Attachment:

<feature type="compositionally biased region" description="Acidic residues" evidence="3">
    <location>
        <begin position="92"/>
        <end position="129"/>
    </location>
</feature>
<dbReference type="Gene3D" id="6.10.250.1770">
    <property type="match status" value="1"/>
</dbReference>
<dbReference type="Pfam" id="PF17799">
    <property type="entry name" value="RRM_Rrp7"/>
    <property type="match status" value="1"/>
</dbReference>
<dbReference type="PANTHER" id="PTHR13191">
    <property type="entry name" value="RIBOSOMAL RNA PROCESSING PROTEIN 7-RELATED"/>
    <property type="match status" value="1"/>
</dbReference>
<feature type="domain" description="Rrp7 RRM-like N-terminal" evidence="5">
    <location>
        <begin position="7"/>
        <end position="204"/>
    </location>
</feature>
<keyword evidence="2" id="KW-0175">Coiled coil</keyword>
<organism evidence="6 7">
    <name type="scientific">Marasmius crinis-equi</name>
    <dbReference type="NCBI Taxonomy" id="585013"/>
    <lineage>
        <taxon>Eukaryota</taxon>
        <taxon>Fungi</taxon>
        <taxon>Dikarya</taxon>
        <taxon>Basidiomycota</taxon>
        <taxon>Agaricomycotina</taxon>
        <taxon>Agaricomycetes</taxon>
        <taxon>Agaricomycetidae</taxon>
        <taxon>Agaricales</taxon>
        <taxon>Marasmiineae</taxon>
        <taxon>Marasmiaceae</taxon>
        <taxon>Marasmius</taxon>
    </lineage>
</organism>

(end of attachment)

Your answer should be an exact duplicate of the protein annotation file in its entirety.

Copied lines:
<feature type="compositionally biased region" description="Acidic residues" evidence="3">
    <location>
        <begin position="92"/>
        <end position="129"/>
    </location>
</feature>
<dbReference type="Gene3D" id="6.10.250.1770">
    <property type="match status" value="1"/>
</dbReference>
<dbReference type="Pfam" id="PF17799">
    <property type="entry name" value="RRM_Rrp7"/>
    <property type="match status" value="1"/>
</dbReference>
<dbReference type="PANTHER" id="PTHR13191">
    <property type="entry name" value="RIBOSOMAL RNA PROCESSING PROTEIN 7-RELATED"/>
    <property type="match status" value="1"/>
</dbReference>
<feature type="domain" description="Rrp7 RRM-like N-terminal" evidence="5">
    <location>
        <begin position="7"/>
        <end position="204"/>
    </location>
</feature>
<keyword evidence="2" id="KW-0175">Coiled coil</keyword>
<organism evidence="6 7">
    <name type="scientific">Marasmius crinis-equi</name>
    <dbReference type="NCBI Taxonomy" id="585013"/>
    <lineage>
        <taxon>Eukaryota</taxon>
        <taxon>Fungi</taxon>
        <taxon>Dikarya</taxon>
        <taxon>Basidiomycota</taxon>
        <taxon>Agaricomycotina</taxon>
        <taxon>Agaricomycetes</taxon>
        <taxon>Agaricomycetidae</taxon>
        <taxon>Agaricales</taxon>
        <taxon>Marasmiineae</taxon>
        <taxon>Marasmiaceae</taxon>
        <taxon>Marasmius</taxon>
    </lineage>
</organism>